Article Abstract

Role of immune checkpoint blockers in patients with EGFR mutation

Authors: Jeffrey Ward, Daniel Morgensztern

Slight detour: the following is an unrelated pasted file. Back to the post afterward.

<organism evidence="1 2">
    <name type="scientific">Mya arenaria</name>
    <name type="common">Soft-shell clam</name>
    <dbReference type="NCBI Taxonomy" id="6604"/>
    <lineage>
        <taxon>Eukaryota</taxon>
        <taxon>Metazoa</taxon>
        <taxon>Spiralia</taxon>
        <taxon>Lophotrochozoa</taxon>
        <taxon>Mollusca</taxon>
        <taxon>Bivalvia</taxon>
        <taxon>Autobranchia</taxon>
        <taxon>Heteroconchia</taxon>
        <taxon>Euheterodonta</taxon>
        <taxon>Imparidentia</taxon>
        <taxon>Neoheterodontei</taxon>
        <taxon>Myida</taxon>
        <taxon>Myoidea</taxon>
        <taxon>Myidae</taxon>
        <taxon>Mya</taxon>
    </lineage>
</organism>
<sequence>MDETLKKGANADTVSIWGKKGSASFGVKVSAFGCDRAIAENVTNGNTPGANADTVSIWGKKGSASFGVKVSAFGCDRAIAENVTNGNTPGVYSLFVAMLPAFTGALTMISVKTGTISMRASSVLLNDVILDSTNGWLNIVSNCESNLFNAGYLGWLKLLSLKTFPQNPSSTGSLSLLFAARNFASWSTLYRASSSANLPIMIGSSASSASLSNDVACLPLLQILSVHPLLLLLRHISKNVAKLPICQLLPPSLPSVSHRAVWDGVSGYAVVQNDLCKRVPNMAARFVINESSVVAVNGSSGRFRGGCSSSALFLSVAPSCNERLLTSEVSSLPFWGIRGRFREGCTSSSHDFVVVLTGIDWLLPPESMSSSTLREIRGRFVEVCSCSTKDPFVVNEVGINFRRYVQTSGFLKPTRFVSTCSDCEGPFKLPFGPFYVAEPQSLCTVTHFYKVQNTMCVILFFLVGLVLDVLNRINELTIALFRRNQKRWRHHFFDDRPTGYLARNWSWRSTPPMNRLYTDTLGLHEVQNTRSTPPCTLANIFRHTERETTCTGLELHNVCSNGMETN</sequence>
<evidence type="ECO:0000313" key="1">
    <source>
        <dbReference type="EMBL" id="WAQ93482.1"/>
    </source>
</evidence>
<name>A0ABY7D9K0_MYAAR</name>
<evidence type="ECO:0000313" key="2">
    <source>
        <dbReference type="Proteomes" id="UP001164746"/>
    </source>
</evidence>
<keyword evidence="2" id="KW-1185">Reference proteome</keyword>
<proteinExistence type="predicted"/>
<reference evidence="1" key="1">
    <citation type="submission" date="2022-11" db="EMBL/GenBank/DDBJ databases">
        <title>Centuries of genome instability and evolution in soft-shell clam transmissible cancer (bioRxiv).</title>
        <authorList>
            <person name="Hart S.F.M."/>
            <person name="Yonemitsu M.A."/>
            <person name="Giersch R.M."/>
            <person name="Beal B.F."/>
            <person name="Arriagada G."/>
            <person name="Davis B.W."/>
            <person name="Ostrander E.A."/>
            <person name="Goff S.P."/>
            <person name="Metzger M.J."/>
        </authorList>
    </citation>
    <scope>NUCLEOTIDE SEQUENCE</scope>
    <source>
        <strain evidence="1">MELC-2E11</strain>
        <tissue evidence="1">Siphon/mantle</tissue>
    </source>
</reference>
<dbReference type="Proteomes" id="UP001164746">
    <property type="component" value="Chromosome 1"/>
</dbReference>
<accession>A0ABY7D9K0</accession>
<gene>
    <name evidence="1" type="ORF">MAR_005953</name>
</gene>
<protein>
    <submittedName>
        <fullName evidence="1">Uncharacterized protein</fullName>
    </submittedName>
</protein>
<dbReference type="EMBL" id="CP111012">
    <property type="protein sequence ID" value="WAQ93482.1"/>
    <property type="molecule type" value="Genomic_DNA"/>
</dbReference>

Single agent epidermal growth factor receptor (EGFR) tyrosine kinase inhibitors (TKIs) are the current standard of care for patients with advanced stage non-small cell lung cancer (NSCLC) harboring sensitizing mutations in the EGFR gene, with response rates and progression-free survival (PFS) consistently better than chemotherapy (1,2). Nevertheless, despite the high initial responses, virtually all patients develop tumor progression with a median PFS of less than 12 months with first or second generation EGFR TKIs and 18.9 months with the third generation osimertinib (3). Therefore, there is a need for new therapies with more durable responses in this population of predominantly younger patients with less exposure to tobacco smoking.